Studies on truffles biology, genomics and development of truffles as new crops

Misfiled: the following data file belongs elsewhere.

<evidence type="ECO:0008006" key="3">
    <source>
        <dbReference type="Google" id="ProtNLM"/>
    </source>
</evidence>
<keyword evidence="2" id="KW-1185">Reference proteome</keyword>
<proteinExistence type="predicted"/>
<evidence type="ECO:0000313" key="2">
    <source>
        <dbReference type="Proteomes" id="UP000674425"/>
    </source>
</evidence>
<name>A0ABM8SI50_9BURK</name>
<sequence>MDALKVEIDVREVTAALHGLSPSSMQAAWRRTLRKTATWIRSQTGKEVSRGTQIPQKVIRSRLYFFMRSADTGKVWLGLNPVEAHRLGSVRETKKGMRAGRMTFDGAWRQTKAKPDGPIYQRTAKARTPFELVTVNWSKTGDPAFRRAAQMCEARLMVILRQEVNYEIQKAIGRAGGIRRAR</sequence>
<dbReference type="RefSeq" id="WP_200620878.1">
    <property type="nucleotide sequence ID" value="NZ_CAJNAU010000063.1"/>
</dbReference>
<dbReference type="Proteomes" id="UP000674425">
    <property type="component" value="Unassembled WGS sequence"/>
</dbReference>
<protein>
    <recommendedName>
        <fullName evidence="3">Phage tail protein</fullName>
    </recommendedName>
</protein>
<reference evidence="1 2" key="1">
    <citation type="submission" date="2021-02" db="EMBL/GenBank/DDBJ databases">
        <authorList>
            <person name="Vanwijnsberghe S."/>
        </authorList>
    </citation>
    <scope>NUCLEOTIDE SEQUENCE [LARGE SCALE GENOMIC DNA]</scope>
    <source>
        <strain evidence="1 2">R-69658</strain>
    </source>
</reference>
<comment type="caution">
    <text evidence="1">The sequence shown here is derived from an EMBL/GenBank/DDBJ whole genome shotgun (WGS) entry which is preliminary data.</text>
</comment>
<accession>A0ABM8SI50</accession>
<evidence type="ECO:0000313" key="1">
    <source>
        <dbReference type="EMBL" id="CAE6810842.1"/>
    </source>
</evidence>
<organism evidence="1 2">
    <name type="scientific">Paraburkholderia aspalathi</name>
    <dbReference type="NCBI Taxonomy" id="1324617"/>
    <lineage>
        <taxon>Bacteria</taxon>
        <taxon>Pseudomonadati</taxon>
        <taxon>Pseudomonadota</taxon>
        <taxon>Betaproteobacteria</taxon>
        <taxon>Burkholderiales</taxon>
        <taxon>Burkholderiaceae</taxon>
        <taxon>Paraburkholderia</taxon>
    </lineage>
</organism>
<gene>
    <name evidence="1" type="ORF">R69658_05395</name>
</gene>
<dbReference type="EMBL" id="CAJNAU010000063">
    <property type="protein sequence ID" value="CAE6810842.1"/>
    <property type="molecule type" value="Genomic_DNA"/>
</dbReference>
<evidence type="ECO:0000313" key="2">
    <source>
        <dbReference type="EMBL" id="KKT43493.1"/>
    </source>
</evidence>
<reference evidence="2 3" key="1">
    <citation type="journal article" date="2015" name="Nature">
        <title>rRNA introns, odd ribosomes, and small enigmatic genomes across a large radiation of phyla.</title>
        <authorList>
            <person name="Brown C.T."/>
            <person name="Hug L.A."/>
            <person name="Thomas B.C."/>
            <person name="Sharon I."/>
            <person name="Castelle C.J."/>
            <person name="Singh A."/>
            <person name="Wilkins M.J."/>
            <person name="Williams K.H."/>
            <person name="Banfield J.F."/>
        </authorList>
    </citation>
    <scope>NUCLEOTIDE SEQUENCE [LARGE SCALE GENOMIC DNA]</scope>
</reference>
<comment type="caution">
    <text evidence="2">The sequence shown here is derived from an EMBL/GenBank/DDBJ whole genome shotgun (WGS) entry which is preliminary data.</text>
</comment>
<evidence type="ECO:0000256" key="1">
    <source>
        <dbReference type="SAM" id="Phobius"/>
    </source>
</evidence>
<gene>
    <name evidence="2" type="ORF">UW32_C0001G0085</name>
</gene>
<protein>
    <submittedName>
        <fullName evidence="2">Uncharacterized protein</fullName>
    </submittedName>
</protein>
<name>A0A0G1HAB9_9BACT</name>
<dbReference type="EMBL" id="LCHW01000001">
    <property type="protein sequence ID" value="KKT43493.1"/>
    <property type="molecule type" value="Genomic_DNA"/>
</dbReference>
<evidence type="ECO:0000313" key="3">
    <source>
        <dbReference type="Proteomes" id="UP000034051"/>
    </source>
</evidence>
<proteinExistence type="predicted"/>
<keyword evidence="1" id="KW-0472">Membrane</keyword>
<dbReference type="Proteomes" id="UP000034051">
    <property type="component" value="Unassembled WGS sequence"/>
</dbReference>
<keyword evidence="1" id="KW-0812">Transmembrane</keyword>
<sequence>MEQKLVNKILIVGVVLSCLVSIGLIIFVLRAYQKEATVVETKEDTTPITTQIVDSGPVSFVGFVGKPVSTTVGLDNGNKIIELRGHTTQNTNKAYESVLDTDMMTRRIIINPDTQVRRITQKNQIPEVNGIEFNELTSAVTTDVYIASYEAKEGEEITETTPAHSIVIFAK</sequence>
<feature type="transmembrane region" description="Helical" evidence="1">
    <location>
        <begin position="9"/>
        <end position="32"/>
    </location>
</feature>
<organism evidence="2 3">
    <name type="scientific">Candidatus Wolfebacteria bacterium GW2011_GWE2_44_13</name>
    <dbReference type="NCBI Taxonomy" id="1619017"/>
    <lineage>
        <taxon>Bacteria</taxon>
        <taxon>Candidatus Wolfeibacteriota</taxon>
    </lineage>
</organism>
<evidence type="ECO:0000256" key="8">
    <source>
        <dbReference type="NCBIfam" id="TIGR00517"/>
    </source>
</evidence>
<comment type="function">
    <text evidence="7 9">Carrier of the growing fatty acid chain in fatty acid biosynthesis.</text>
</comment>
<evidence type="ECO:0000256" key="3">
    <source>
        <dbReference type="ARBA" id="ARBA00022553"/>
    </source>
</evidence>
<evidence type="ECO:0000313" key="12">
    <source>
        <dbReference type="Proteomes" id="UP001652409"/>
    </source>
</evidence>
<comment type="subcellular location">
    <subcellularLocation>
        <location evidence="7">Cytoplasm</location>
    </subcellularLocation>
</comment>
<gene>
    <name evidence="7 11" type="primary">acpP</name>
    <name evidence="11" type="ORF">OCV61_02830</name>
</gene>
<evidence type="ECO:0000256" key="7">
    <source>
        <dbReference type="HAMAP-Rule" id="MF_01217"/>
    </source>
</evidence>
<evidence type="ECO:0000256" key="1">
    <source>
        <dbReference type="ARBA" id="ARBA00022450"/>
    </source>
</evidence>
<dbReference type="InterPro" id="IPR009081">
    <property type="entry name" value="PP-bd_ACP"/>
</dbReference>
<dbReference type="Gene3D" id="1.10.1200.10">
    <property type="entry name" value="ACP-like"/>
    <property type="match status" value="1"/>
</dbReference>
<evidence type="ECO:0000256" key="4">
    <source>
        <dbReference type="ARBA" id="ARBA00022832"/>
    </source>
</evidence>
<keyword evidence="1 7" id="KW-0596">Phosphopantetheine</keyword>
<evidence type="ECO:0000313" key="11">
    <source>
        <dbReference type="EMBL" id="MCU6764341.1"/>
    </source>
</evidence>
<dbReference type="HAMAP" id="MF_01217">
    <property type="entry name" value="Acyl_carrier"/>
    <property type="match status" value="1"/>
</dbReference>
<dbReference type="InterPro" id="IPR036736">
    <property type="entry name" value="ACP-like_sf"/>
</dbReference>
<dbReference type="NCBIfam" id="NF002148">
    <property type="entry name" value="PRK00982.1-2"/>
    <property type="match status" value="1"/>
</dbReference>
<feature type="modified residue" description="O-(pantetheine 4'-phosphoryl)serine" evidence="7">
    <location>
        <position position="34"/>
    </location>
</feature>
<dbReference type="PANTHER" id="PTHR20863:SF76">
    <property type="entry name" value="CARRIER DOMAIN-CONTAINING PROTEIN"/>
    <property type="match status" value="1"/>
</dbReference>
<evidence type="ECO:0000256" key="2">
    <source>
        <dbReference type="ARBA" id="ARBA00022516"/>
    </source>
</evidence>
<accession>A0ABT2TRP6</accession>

In the last 4 years our laboratory has initiated a research program on the desert truffle Terfezia boudieri that forms mycorrhizal association with its host plant Helianthemum sessiliflorum. The fungus forms underground edible fruit bodies. Our practical goal is to develop the desert truffle as a new crop in the Negev desert. We also study the fungus physiology, ecology, and its contribution to its host performance in the desert. By using a state of the art technology (PTM machine) to determine photosynthesis activity, stomatal conductance and water balance we were able to show, for the first time, the diurnal patterns and how the fungus alters the host-plant physiology. Measuring the diurnal photosynthetic activity revealed that the activation energy required for photosynthesis is lower in inoculated plants, explaining the enhanced development of inoculated plants (Funded by the Ministry of Science). Currently, we started a genomic project to sequence the entire fungus genome in the frame of The European Community Sequencing Program 2011, Project Title: Exploring the Genome Diversity of Mycorrhizal Fungi to Understand the Evolution and Functioning of Symbiosis in Woody Shrubs and Trees. Proposal ID: 305. We also study chemo-attraction (identification of the chemo-attractants) and the interactions between the mycorrhizal partners at the pre-symbiotic phase and analyzing the tarnscriptomic profile of genes expressed when the fungus is grown under the impact of the chemo-attractants secreted from the host plant (paper in prep).